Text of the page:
My brother said Cruz’s work really does offend since those religious images are sacred and symbols of the Roman Catholic faith. But if you’re open-minded, my brother said, you reflect and try to understand the meaning of the artist’s work, you try to uncover the reason of the artist for creating it? If you think about it, if the artist is really demonic, if you are an evil person, you wouldn’t do it in an obvious way like what Cruz did (here, I am getting his point). Remember Satan? He is the god of deception. He doesn’t commit an evil through obvious acts. He does it in subtle ways, by showing goodness to deceive. If you want to find demonic people they are found in the church!
He’s right. Then I remember the book I read two years ago called “People of the Lie” written by M. Scott Peck. In Chapter 2 entitled “Toward a Psychology of Evil,” he wrote:
We become evil by attempting to hide from ourselves. The wickedness of the evil is not committed directly, but indirectly as a part of this cover-up process. Evil originates not in the absence of guilt but in the effort to escape it.
It often happens, then, that the evil may be recognized by its very disguise. The lie can be perceived before the misdeed it is designed to hide – the cover-up before the fact. We see the smile that hides the hatred, the smooth and oily manner that masks the fury, the velvet glove that covers the fist. Because they are such experts at disguise, it is seldom possible to pinpoint the maliciousness of the evil. The disguise is usually impenetrable. But what we can catch are glimpses of “The uncanny game of hide-and-seek in the obscurity of the soul, in which it, the single human soul, evades itself, avoids itself, hides from itself.”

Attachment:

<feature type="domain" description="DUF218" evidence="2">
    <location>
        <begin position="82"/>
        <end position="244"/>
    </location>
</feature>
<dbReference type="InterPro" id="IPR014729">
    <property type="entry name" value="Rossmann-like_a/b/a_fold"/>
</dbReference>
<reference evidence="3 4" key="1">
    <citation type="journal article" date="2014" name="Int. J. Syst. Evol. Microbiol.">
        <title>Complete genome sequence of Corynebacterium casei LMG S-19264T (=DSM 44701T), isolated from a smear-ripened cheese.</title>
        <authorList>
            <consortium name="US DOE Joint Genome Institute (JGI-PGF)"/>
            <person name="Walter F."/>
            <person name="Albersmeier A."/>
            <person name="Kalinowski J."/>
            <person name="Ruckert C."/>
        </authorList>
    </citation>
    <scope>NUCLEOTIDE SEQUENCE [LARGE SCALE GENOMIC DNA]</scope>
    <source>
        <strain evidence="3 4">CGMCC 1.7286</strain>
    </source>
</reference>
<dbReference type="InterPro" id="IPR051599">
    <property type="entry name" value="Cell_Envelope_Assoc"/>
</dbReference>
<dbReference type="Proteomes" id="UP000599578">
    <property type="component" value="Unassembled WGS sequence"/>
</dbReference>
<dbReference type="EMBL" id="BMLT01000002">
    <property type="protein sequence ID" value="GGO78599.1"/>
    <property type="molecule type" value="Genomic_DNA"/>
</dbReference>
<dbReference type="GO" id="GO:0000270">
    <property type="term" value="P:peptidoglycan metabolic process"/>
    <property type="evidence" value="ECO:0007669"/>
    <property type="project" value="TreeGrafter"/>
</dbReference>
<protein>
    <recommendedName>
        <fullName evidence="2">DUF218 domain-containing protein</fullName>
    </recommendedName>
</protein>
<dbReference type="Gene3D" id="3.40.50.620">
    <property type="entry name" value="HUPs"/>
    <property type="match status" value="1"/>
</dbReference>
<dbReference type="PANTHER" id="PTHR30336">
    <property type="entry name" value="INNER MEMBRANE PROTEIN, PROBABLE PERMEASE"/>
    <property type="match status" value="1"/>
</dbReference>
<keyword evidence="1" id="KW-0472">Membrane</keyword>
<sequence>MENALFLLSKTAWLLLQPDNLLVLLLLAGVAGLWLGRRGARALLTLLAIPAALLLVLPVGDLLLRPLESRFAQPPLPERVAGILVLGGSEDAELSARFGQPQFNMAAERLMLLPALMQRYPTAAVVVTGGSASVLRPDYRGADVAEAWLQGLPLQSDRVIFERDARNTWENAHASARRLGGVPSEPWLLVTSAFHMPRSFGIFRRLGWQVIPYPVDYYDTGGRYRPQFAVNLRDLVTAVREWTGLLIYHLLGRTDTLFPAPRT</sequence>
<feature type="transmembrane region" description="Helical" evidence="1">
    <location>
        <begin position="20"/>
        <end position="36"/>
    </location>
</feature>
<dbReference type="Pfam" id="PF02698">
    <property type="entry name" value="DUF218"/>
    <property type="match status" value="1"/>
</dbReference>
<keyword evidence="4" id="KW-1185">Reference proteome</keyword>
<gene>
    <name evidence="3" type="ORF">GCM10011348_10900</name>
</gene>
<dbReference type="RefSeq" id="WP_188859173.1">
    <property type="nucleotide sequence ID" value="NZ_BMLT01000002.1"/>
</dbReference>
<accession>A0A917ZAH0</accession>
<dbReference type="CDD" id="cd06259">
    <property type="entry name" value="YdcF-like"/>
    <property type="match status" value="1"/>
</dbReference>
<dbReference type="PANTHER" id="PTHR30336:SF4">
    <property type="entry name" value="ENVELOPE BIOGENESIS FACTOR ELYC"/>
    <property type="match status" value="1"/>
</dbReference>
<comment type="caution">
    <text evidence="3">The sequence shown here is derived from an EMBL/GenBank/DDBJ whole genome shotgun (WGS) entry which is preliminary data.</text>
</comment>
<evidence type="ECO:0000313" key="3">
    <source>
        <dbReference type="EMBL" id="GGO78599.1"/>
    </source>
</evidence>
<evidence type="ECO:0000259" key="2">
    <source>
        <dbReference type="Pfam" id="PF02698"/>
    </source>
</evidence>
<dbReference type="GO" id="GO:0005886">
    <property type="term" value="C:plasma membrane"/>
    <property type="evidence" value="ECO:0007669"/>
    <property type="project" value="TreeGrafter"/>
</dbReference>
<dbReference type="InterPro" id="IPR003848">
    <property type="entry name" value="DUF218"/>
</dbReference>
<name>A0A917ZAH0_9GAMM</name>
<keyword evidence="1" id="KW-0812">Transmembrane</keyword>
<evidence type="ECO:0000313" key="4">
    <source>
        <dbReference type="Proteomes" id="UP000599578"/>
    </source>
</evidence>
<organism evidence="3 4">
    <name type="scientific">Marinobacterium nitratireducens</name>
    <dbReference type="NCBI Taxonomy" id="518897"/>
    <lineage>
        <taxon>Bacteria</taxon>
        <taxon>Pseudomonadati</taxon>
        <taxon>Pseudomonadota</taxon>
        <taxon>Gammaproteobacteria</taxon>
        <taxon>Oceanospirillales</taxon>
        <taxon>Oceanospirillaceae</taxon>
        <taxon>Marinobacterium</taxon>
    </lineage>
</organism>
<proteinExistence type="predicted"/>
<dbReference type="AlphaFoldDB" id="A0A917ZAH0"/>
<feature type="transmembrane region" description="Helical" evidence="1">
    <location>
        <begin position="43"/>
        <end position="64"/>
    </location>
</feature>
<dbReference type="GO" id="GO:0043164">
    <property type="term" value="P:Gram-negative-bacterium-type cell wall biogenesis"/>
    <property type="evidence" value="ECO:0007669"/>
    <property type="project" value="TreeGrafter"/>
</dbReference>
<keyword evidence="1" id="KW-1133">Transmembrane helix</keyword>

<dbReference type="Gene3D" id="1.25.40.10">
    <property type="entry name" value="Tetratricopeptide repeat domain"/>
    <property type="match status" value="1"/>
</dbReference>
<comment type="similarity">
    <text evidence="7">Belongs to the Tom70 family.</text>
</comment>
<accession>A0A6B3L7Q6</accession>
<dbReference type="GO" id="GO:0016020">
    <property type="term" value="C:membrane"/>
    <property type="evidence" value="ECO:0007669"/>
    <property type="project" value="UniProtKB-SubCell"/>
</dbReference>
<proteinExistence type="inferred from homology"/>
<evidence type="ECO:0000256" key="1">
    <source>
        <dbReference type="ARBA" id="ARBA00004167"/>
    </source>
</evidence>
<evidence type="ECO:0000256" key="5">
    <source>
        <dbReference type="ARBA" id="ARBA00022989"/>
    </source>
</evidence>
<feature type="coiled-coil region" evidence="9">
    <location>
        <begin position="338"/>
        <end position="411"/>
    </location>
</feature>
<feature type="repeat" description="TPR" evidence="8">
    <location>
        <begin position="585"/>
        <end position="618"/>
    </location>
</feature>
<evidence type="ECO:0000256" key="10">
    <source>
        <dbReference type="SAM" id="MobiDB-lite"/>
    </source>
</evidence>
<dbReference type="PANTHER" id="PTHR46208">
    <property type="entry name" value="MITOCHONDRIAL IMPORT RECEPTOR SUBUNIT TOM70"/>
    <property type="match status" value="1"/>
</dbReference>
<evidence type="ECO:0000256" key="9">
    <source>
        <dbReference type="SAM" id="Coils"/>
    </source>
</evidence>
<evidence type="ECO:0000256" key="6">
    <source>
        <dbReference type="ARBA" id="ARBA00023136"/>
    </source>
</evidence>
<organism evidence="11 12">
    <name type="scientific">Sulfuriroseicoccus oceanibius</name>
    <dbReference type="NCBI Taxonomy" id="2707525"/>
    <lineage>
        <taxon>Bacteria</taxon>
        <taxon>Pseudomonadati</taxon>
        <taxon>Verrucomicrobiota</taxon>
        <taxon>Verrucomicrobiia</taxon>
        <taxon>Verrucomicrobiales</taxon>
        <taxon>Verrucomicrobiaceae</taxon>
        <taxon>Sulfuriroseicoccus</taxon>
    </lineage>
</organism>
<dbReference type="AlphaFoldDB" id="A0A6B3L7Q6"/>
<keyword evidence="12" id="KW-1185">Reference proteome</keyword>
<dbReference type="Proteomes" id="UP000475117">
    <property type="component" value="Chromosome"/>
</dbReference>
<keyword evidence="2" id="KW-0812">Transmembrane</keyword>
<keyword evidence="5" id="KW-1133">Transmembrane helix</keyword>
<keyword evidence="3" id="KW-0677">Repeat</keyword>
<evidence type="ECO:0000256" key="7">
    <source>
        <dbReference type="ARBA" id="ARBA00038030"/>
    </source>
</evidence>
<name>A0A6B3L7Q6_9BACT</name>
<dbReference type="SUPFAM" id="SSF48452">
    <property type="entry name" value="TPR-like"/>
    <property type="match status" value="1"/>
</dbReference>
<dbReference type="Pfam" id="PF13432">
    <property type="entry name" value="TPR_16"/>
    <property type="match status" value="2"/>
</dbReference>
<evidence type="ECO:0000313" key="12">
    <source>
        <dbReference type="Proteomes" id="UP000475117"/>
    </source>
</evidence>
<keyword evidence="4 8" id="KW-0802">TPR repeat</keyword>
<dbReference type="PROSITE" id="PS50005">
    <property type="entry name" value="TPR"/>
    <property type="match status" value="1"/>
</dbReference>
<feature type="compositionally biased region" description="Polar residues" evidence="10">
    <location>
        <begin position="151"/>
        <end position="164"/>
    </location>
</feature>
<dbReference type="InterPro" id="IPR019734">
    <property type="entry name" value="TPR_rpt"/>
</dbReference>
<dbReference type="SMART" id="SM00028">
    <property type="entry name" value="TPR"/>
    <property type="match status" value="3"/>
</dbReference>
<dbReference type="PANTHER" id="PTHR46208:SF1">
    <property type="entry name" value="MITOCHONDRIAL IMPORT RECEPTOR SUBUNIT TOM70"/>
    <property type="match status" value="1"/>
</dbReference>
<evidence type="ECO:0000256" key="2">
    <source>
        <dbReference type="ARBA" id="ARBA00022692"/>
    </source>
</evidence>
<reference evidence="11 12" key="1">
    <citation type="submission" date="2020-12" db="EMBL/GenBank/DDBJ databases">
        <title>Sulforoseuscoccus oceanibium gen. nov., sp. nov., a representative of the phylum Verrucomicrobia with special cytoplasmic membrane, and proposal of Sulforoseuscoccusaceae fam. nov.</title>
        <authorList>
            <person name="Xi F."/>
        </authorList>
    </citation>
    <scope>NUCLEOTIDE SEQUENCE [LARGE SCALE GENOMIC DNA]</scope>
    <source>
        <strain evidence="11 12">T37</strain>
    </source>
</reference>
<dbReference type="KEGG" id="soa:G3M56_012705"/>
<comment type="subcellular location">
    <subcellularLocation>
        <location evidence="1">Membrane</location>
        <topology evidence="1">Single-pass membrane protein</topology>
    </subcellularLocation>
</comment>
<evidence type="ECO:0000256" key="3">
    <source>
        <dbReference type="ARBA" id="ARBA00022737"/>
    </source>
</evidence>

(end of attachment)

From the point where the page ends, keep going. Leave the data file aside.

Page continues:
Since the primary motive of the evil is disguise, one of the places evil people are most likely to be found is within the church. What better way to conceal one’s evil from oneself, as well as from others, than to be a deacon or some other highly visible form of Christian within our culture? In India I would suppose that the evil would demonstrate a similar tendency to be ‘good’ Hindus or ‘good’ Moslems. I do not mean to imply that the evil are anything other than a small minority among the religious or that the religious motives of most people are in any way spurious. I mean only that evil people tend to gravitate towards piety for the disguise and concealment it can offer them.
Utterly dedicated to preserving their self-image of perfection, they are unceasingly engaged in the effort to maintain the appearance of moral purity. They worry about this a great deal. They are acutely sensitive to social norms and what others might think of them. They dress well, go to work on time, pay their taxes, and outwardly seem to live lives that are above reproach.
The words ‘image’, ‘appearance’, and ‘outwardly’ are crucial to understanding the morality of the evil. While they seem to lack any motivation to be good, they intensely desire to appear good. Their ‘goodness’ is all on a level of pretense. It is, in effect, a lie. This is why they are the ‘people of the lie.’
Written on August 8, 2011- The Best of “Living well is the best revenge” (theuntouchableone.multiply.com)